In the normal Master mode, you're given a ghost piece to guide where pieces will lock in the first 99 levels. It's inexplicably taken away starting at level 100, which can throw off players who look at it for too long. It's especially jarring when the speed resets and you suddenly have to play at low speed without this guidance. This becomes a non-issue in later sections when pieces fall so fast that the ghost doesn't help at all, but in the meantime, expect many misplaces for the next 50 levels or so.
TGM1's Upside-Down mode. There are GM-class players who can't even reach level 200 with it.
Musical Spoiler: If the music cuts out towards the end of a section, the next section is going to have significant changes from the current section.
Nintendo Hard: On top of the difficult learning curve, getting GM in any of the games (other than TGM1) is a feat that takes many months, if not years, to attain. As of this update, there are maybe about 100 or so players with a GM rank in TAP Master (a mere three of which come from outside of Japan), and three Ti GMs. That said, the series is actually some of the fairest games in the Tetris franchise.
No Export for You: The entire series, pretty much. Most players outside of Japan use clones or emulators to play, and a few are lucky enough to live near an actual TGM machine, and even fewer are able to find and afford to own the actual hardware.
Non-Indicative Difficulty: Level ~300 to 500 in TGM1 and TAP is regarded as the trickiest part of Master mode; since it's partway between minimally-low gravity and 20G, it can be tricky to tell what moves are possible and what moves are not.
Nonstandard Game Over: Certain modes have what is known as a torikan, which terminates your game if you hit a specific level too slowly. TAP's T.A. Death and Ti's Master have one at level 500, and Ti's Shirase has two—one at level 500, and one at level 1,000. Word of God has claimed that level 1,300 (the highest level reached so far) is a torikan, but even the best players in the world have yet to find a way to see levels 1,301 and up.
It's confirmed with the leaked data that this torikan doesn't exist.
Public Medium Ignorance: Trying to explain the difference between this and other versions of Tetris to other people, particularly those who haven't seen the infamous "Japan Tetris Finals" or "Invisible Tetris" videos, in which case they'll probably flip out and declare the series as some sort of evil freaky Japanese thing. Pick your poison.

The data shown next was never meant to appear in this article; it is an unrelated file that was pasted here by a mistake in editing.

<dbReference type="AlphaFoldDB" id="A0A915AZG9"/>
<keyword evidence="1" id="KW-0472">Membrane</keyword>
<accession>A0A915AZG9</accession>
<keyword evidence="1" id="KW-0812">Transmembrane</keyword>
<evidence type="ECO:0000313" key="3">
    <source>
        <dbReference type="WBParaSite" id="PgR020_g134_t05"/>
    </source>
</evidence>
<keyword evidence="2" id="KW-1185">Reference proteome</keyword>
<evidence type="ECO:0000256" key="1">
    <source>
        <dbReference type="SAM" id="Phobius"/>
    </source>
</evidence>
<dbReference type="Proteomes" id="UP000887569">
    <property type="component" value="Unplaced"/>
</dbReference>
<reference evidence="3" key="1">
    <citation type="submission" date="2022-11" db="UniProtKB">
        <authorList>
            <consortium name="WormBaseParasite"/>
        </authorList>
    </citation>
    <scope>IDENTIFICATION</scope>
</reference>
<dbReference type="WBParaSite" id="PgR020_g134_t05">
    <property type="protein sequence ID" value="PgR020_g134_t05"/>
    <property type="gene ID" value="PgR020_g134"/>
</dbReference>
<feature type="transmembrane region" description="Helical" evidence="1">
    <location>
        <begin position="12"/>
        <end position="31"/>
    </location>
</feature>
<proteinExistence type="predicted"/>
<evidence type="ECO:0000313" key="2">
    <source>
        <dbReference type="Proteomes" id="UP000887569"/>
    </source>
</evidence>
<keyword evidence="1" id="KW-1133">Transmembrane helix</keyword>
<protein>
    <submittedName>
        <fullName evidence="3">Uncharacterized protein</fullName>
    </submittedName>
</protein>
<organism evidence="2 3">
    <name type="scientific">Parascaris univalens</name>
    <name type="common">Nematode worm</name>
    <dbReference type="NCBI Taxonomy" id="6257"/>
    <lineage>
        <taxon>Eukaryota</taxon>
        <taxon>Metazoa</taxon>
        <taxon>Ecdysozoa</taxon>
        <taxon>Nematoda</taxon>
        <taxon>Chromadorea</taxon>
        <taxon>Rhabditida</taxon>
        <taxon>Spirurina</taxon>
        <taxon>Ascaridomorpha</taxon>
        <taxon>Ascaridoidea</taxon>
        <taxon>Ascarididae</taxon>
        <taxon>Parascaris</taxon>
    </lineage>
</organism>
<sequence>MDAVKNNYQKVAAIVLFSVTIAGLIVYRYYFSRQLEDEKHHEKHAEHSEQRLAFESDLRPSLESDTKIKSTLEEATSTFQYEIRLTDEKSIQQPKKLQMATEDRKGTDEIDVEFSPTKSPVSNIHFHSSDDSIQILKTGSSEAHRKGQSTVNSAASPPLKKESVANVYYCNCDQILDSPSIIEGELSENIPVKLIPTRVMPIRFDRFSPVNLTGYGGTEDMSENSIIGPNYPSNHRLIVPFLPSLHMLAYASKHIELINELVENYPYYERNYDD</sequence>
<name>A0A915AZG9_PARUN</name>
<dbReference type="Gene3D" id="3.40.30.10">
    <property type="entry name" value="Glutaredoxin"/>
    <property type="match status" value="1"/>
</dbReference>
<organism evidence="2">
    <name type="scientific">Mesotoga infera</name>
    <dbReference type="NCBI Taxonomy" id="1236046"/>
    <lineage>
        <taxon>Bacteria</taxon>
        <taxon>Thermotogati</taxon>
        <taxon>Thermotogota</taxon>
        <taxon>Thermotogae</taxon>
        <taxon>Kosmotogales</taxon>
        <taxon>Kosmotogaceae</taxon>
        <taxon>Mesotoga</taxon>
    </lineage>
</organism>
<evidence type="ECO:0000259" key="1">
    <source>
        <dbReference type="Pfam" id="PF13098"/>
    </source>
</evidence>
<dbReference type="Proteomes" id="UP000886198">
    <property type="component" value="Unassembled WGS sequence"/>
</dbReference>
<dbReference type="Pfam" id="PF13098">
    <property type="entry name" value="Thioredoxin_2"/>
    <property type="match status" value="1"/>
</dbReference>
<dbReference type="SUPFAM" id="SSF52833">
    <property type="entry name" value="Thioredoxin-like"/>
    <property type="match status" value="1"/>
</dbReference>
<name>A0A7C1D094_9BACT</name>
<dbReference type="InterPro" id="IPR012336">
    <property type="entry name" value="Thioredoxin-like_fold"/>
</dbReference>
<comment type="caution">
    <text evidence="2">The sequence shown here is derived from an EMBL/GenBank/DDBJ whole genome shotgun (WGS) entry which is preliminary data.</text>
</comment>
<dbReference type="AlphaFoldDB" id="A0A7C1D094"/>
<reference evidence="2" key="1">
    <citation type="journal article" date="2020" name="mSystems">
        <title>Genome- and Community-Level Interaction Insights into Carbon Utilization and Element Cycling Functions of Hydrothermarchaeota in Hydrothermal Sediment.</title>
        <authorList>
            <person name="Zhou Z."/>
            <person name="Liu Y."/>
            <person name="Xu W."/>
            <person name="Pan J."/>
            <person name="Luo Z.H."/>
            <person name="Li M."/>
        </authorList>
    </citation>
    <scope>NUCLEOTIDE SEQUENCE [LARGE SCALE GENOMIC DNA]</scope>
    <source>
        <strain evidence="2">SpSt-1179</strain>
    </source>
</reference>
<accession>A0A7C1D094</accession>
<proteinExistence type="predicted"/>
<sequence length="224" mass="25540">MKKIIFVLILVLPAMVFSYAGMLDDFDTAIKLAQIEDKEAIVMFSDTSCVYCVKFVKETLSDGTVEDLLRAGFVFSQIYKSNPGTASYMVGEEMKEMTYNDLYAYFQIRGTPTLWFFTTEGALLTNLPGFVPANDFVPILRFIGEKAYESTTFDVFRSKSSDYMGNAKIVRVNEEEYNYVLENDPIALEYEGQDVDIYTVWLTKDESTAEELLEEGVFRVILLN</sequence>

Rank Inflation (The series takes this to extremes. And then there's a TGM fan clone in the planning stages that takes scores to Giga Wing levels.)
Retraux: The final 300 levels of Shirase mode (out of 1300) change the block designs to monochrome (in Classic Rule) or green (in World Rule) "" blocks, a tribute to the original Electronika-60 Tetris.
Rocket Tag Gameplay: TGM ACE's Versus mode ends in victory for whoever scores 20 lines first. To put it in perspective, that's only five Tetrises.
Sarcastic Clapping: The game shoots fireworks at the end of most modes when they end without your losing, but not all endings are victories. If you imagine the fireworks as representing clapping, failing the torikans or missing out on GM qualification conditions may get you this.
Scoring Points: Used for TGM1's grades, becomes a mere number in TGM2 outside of Normal mode, and is barely even shown in TGM3. However, screenshots of TGM4 show that it would have had an actual use again in one of the modes.
Soundtrack Dissonance: In TGM3, if one player is playing Sakura mode, and the other player is playing any other mode, the Sakura music will override the non-Sakura player's music. This can lead to some interesting situations for Sakura's cheerful music, such as hearing it while in the last 300 levels of Shirase mode.
Stalked by the Bell: If the game goes on for more than 15 minutes (which is unlikely in TAP and Ti, in which games usually last no more than 11 minutes), the game speed will suddenly kick into Shirase-level speeds.
The Tetris Effect: Just as bad as the main Tetris games. Probably even worse, especially if you can get into this game.
Time Keeps On Ticking: All line clears take the same amount of time to resolve, and the timer counts up while you wait. This is true of all Tetris games, but in a game where time is a critical part of your ranking, this means that high line clears must be made as frequently as possible and not just for points. Long strings of single clears, especially at low levels, can be toxic to your grade. The pressure of the torikans ensure that you prioritize speed over all else.
Unwinnable by Mistake: TGM1's Big Mode comes close. Blocks are double-sized, but piece movement isn't scaled up to accomodate the increased block size—that is, while all blocks are two cells wide, you still move pieces one cell at a time. Land a piece in an odd-numbered row? You've just made the game go from Nintendo Hard to pretty much impossible.
Pieces spawn in a half-column. Although this means you must always move a piece horizontally at least once, it also means that it will always land on the higher of at least two "regular" columns which can be a lifesaver at 20G. It's still really hard though.